WILMINGTON, NC (WECT) - Recently I had the opportunity to attend an educational session dealing with the Cape Fear River Basin. Doesn't sound interesting - but it was. And I learned a lot.
Maybe I haven't been paying attention, but I was stunned to learn that pet waste is a huge contributor to water pollution.
Follow the math on this and you'll understand why. Conservative estimates - there are over 25 thousand dogs in New Hanover County.
On average, each one is responsible for about ¾ of a pound of waste per day. That's well over half a million pounds of dog doo every month.
And every time it rains all the unwanted bacteria, parasites and viruses run into our creeks and rivers. And who's to blame? Pet owners who don't pick up after Fido.
Many area towns have "pooper scooper" laws on the books. Outside of the parks, Wilmington does not. Isn't it about time they make a number one priority out of keeping Rover's number two out of our watershed?
That's my turn. Now it's your turn. To comment on this segment, or anything else, email me at email@example.com.
To learn more about how to dispose of pet waste, click here.
HERE HERE!!!! I couldn't agree more that there needs to be a city of Wilmington ordinance concerning dog waste. My experience is that those of us who walk our dogs usually pick up the waste. However, most of those who choose to exercise their dogs via riding a bicycle do so without stopping. Not all bicycle riders are guilty, and I literally yelled at one man two different days as his dog's waste was spread along the side of the road on which many people walk, or jog, push strollers, or walk their own dogs. I couldn't believe how inconsiderate he could be, in addition to his seemingly lack of concern about the pollution caused when the waste was washed into the storm drains during rain storms. Thank goodness, he has started picking up the waste, but there are too many others who do not. It's really a shame that we citizens don't show we care either about public property or personal property as we trash both without thought.
I am the President of Carleton Place Homeowners Association and out of 242 units we have at least 100 dogs. We installed pet waste stations about 2 1/2 years ago believing that pet owners would pick up after their pets if waste bags were readily available and there was a convenient place to put the waste. We started with three pet stations and increased the number to seven so that pet owners would have a petstation readily available all around the perimeter of the community.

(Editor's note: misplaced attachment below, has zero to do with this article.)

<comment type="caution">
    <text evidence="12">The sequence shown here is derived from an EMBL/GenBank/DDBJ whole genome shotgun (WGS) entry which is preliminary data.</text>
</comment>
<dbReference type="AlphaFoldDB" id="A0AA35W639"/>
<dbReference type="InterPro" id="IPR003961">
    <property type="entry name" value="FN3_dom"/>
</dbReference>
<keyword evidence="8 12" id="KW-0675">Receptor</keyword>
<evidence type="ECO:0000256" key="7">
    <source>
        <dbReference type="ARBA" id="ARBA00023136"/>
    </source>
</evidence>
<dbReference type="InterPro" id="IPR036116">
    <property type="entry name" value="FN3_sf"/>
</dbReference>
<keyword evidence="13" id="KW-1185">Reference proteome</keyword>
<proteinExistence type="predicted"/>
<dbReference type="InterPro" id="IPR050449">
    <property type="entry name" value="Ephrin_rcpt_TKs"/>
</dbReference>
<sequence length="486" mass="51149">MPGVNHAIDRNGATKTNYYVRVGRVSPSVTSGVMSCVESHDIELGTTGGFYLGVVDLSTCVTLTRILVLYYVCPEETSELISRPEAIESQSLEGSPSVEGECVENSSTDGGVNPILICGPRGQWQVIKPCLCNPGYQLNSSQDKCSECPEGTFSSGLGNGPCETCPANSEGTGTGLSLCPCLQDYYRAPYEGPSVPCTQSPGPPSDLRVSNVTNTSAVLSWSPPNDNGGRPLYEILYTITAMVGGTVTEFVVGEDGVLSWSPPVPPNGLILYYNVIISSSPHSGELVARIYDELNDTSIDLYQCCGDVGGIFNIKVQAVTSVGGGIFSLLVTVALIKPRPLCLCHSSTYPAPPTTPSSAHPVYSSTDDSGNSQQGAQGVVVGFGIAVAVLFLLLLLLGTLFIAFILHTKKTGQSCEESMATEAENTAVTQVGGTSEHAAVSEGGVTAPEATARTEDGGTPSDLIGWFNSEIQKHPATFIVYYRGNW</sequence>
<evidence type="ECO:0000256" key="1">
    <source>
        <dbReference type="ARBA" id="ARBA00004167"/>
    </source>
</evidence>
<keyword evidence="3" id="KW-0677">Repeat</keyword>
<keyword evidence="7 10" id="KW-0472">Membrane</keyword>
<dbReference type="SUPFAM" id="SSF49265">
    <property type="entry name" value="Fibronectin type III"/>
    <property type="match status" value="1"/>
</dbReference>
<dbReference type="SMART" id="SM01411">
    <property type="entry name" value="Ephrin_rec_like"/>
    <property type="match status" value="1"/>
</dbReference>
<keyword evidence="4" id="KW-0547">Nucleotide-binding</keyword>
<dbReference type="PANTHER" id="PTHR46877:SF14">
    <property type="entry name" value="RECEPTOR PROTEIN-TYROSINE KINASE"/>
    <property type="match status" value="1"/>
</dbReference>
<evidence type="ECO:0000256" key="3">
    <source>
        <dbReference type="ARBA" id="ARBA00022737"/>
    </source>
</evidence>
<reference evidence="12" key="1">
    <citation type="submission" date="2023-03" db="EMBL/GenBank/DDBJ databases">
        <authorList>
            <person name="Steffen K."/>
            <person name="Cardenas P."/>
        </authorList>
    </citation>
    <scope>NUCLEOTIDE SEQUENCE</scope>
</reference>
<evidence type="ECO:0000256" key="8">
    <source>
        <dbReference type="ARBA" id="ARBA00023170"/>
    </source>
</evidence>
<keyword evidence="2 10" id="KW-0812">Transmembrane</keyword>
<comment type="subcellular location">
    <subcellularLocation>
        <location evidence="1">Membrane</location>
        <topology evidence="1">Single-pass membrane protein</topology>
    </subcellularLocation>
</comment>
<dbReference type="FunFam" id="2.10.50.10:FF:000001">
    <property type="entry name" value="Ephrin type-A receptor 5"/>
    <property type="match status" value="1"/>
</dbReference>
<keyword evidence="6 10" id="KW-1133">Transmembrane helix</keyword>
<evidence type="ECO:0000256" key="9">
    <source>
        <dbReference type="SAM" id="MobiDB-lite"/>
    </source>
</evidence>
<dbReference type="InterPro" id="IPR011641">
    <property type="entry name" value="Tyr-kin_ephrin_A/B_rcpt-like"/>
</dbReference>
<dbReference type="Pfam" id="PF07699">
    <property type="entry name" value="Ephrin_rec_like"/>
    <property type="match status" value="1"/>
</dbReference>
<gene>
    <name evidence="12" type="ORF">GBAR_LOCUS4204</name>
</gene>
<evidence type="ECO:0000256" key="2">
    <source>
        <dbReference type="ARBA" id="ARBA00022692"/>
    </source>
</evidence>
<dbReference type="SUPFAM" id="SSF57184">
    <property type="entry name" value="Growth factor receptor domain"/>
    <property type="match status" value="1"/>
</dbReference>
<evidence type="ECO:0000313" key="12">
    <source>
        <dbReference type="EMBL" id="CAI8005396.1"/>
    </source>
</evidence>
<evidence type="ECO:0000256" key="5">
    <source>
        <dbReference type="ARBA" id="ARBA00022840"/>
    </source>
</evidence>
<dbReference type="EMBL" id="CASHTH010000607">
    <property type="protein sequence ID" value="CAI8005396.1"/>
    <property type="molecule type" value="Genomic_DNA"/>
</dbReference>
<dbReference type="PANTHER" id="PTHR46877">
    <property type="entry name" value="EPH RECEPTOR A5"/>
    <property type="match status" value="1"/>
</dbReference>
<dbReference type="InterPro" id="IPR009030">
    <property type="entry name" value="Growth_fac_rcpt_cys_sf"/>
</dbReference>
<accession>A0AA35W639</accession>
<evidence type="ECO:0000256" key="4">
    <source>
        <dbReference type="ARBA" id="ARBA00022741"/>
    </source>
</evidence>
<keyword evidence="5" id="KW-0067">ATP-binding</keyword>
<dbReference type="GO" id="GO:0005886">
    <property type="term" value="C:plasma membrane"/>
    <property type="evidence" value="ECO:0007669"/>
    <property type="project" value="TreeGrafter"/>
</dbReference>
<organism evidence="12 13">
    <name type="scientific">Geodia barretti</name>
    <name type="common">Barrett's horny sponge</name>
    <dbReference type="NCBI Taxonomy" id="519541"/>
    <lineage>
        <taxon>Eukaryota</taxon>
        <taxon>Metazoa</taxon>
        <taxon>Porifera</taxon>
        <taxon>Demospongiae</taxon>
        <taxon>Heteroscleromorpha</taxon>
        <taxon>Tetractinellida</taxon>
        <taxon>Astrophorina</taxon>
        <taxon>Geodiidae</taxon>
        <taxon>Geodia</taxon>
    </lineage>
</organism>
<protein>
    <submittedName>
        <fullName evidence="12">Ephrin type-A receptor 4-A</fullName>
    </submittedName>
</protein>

After many reminders and prodding the vast majority of our pet owners pick up after their pets and use the pet stations to obtain waste bags and to dispose of the waste. Unfortunately, there is a minority of pet owners that will not pick up after their pet no matter what. Many times their dogs poop within a few feet of the pet station and they just leave it there. This behavior frustrates us to no end, but it is too difficult to catch people leaving the waste behind. We even have one resident who carries a bag when she walks her dog, but she does not pick up the waste. She carries the bag in case she sees anyone watching her, then she picks up. In order to keep our community clean of dog poop we have recently hired Sir Scoop A Lot to come twice a week to pick up the pet waste the stubborn minority leaves behind.
The City of Wilmington should have a citywide pet waste ordinance, but the problem is enforcement. Who will enforce it? How will the city enforce it? If people know they are being watched they will pick up the pet waste in that moment, but they will go back to leaving it behind when no one is watching. Installing pet waste stations would help encourage some to change their ways, but the convenience of pet stations will not change the behavior of the hardcore irresponsible.
Dog waste, What about cat waste? There are a lot of responsible dog owners who pick up after their pet. We don't even have a leash law for cats. They're allowed to roam free in our neighborhoods and no one picks up after them.
Thank you for bringing this to your readers attention!!
I did my internship with the City of Wilmington Stormwater Services back in the fall of 2006 and one of my duties was to visit 8th grade science classes in New Hanover County and present "Our Watershed", which was a model of a typical watershed complete with wetlands that the students could actively participate in. The model showed how oil/grease, fertilizer, phosphate based detergents, and animal waste contributed to the degradation of our community waters and enhanced the importance of wetlands in our local communities along the coast. The students were mostly enthralled with the animal waste portion of the presentation because the majority of the kids had domesticated animals in their homes. Some students preached how their parents were very cautious in picking up the doggie poo and then there were others that said they never saw their parents/older siblings/care-takers pick up after the animals and were generally shocked and disgusted with the facts, especially the potential AMOUNT of poop that they could very well be playing in and around.
Fecal coliform is a very potent form of pollution and is one of the easiest to prevent. I am a poop-nazi in my neighborhood and I have given my speech about animal wastes to many of my neighbors who have begun to pick it up instead of hearing me spew....